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2014 C-182 Lexington Non-Fatal Non-Fatal Single-Engine TX

C-182A Non-Fatal Lexington, TX February 9, 2014

The pilot reported that, during the descent, he applied carburetor heat but that he then removed
carburetor heat when leveling off. The pilot reduced the throttle to slow the airplane while on final
approach. When he advanced the throttle to maintain airspeed, the engine power did not increase; the
pilot was unable to restore full engine power. The engine subsequently lost all power when the pilot
applied carburetor heat. During the forced landing to a field, the nose landing gear and propeller
contacted a barbed wire fence, and the airplane then nosed down, impacted the ground, and nosed over.
A postaccident examination revealed no mechanical failures that would have resulted in the loss of
engine power. The atmospheric conditions at the time of the accident were conducive to the formation of
serious carburetor icing at glide power. It is likely that carburetor ice developed after the pilot reduced
the engine power/closed the throttle while in the traffic pattern without applying carburetor heat, which
resulted in a loss of engine power. The manufacturer’s before landing checklist states to apply carburetor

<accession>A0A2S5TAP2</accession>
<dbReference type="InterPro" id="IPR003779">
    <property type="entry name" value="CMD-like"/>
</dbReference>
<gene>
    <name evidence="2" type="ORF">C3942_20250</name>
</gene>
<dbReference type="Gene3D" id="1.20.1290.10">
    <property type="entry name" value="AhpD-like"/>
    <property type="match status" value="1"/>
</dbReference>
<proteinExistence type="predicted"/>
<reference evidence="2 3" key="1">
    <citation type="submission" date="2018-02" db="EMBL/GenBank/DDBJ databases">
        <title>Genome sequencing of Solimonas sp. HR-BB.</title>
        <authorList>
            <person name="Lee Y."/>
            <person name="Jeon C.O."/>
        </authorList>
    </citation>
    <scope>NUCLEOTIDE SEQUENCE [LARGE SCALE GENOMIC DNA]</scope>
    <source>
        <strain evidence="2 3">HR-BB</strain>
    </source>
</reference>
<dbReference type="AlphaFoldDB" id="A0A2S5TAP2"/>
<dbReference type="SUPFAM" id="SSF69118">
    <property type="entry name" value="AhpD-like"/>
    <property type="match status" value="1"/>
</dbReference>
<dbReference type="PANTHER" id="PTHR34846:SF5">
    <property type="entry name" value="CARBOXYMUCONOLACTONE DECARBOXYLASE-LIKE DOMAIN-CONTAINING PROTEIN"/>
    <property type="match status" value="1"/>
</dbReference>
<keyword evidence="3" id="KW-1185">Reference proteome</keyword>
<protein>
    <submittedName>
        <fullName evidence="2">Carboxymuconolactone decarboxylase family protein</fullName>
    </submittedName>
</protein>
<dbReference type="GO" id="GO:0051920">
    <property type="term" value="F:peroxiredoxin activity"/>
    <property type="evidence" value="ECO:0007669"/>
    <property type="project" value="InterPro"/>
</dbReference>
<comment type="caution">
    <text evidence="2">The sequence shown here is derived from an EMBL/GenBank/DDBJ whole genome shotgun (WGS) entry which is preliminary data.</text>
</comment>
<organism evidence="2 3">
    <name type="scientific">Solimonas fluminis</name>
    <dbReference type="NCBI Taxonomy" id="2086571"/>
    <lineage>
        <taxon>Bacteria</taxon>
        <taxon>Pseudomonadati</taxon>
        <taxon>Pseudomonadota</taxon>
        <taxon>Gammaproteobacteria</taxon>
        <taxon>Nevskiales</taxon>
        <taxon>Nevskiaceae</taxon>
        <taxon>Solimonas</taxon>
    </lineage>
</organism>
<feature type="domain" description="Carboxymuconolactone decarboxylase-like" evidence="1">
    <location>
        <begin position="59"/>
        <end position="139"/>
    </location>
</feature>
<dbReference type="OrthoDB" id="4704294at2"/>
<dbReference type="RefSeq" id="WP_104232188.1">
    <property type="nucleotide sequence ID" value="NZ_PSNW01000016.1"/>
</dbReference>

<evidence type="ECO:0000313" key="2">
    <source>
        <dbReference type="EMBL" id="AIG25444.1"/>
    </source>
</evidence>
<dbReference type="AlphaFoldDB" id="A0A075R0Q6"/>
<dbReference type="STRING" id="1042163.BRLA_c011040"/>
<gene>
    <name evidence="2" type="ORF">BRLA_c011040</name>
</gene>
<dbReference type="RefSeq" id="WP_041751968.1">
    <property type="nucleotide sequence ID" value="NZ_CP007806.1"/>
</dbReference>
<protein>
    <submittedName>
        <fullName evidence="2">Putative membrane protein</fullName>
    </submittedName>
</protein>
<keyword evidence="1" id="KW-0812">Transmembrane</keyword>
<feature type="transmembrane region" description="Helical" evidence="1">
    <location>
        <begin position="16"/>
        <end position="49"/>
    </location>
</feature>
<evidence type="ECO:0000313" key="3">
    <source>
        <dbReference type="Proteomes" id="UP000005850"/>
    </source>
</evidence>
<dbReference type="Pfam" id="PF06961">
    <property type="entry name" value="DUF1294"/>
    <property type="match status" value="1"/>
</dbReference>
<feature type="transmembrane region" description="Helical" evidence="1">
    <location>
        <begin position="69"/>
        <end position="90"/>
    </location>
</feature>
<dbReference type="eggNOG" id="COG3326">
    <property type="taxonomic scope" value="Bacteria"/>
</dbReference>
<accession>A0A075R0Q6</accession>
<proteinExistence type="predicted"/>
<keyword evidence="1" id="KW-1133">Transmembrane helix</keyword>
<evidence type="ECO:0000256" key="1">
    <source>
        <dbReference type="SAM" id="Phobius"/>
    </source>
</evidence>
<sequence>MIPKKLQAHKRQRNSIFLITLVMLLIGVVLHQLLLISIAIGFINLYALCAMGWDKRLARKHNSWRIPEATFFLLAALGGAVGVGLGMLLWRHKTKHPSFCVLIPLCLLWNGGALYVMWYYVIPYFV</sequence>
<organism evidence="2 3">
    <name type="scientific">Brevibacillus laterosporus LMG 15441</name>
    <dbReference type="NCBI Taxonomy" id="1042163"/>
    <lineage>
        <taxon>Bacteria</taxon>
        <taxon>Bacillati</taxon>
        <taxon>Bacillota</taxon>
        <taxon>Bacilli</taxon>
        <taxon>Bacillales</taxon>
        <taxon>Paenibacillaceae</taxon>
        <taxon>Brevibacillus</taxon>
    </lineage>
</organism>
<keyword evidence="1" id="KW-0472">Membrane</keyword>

heat before closing the throttle.

Read the NTSB report

The pilot reported that, during the descent, he applied carburetor heat but that he then removed
carburetor heat when leveling off. The pilot reduced the throttle to slow the airplane while on final
approach. When he advanced the throttle to maintain airspeed, the engine power did not increase; the
pilot was unable to restore full engine power. The engine subsequently lost all power when the pilot
applied carburetor heat. During the forced landing to a field, the nose landing gear and propeller
contacted a barbed wire fence, and the airplane then nosed down, impacted the ground, and nosed over.
A postaccident examination revealed no mechanical failures that would have resulted in the loss of
engine power. The atmospheric conditions at the time of the accident were conducive to the formation of
serious carburetor icing at glide power. It is likely that carburetor ice developed after the pilot reduced
the engine power/closed the throttle while in the traffic pattern without applying carburetor heat, which
resulted in a loss of engine power. The manufacturer’s before landing checklist states to apply carburetor
heat before closing the throttle.

Read the NTSB report

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